● Controlling depth of field and the 'block of focus'

● How to get blue skies in your photos instead of washed out white skies

● How to take better photos in the snow

● How to avoid camera shake and get sharper images

● How to take photos of fireworks

● The myth of megapixels and image quality

● Digital cameras and their settings

. and many more!

Beginner camera settings (important info used in subsequent lectures)
Use the Exposure Triangle to understand exposure and get out of the Auto mode
Get out of the Auto mode using the exposure triangle, which demonstrates in simple terms how the individual aspects of exposure (aperture, shutter speed and ISO) affect the final exposure of the photo.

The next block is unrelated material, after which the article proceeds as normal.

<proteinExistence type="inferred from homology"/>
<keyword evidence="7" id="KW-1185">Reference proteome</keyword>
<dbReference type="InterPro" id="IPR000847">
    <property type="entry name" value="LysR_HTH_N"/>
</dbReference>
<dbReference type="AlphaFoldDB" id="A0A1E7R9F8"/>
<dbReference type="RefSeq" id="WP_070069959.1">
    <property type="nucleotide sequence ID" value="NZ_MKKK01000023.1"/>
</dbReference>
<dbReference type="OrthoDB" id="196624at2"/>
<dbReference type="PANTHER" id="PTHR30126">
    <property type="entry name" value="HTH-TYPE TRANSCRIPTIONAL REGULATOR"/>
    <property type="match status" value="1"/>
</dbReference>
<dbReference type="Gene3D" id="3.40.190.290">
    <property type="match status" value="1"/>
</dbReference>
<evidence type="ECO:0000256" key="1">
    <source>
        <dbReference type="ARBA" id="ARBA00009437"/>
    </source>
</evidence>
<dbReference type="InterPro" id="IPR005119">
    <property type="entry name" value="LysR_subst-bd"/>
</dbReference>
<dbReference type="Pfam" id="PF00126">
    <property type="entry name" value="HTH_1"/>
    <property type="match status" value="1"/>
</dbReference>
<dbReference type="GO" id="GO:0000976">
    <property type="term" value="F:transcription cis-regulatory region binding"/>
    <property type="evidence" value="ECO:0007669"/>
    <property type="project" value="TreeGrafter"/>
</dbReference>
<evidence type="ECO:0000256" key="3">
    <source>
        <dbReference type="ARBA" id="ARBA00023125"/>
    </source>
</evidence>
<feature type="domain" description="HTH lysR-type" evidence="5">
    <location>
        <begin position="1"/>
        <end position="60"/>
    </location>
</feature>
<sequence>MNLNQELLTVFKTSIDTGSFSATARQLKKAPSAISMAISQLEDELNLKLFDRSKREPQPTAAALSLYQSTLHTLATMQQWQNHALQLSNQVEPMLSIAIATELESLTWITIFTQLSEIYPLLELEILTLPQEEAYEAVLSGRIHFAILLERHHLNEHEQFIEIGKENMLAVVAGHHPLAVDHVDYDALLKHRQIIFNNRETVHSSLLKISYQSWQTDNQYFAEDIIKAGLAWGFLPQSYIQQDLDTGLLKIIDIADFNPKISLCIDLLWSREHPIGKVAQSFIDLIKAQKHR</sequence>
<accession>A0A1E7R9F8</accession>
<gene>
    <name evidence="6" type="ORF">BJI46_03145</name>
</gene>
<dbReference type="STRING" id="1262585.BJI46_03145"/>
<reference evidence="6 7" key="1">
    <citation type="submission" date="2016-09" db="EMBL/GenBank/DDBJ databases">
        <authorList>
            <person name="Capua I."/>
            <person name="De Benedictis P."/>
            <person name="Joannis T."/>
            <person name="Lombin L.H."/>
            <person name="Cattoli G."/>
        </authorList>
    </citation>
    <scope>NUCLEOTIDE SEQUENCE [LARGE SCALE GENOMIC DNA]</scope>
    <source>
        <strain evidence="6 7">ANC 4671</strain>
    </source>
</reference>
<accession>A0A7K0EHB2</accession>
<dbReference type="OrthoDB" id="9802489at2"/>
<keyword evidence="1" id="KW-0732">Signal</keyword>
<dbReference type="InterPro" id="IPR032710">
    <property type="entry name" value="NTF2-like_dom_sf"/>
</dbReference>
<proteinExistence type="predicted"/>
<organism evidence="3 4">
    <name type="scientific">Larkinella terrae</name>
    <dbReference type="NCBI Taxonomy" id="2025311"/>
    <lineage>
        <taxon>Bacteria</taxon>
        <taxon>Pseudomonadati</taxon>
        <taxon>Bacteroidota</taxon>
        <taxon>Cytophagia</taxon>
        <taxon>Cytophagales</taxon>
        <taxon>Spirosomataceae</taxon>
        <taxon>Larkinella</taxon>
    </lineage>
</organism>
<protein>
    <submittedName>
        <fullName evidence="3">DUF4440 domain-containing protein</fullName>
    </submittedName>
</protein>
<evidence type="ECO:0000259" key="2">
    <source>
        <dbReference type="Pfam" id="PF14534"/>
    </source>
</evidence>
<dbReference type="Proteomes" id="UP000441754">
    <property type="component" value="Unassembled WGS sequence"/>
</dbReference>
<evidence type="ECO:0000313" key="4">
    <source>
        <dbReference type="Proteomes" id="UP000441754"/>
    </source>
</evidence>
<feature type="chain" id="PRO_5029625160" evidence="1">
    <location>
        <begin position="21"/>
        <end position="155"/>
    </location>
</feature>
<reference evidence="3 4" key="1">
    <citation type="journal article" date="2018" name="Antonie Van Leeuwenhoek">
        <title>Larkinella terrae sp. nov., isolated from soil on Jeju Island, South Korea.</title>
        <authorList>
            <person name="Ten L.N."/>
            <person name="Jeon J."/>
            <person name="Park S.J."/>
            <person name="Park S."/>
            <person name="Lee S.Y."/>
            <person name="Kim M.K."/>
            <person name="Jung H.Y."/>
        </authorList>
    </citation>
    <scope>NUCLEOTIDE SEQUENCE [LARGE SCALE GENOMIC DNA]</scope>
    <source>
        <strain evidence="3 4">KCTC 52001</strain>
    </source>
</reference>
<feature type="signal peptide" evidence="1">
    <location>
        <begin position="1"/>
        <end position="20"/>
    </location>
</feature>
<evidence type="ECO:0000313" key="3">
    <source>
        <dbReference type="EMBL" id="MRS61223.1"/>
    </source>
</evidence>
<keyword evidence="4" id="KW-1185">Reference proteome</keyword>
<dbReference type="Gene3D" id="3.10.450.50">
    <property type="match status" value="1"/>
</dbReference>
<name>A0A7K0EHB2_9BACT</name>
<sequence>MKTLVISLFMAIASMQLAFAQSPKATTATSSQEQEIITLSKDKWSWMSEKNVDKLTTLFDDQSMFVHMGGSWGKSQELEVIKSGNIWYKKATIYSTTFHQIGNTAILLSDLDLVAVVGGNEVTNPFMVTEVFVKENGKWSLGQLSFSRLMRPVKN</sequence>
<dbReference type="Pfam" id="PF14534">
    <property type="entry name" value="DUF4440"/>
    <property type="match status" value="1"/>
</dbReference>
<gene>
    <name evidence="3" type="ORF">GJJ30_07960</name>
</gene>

The ISO setting, what is it and what's it for?
The ISO setting is very important if you want take photos indoors, or if the light is failing outside, because the higher ISO values on your camera will allow you to take photos in much lower light.

This video explains what it is, why you need to understand it, and how to change the ISO settings on your camera.
Take a look at the 'ISO Noise Example' for an idea of how changing the ISO can directly affect the amount of noise in an image. This photo was taken a few years ago, cameras are getting better all of the time and so high ISO noise is now being handled much better by modern cameras.
Exposure Compensation, why you sometimes need to darken or lighten your images
Ever had your photos come out too light or too dark? If so, you've just fooled your camera's metering system.

Too much brightness in a scene can force the photo to be too dark. Weird eh? You'd think it would be the other way around!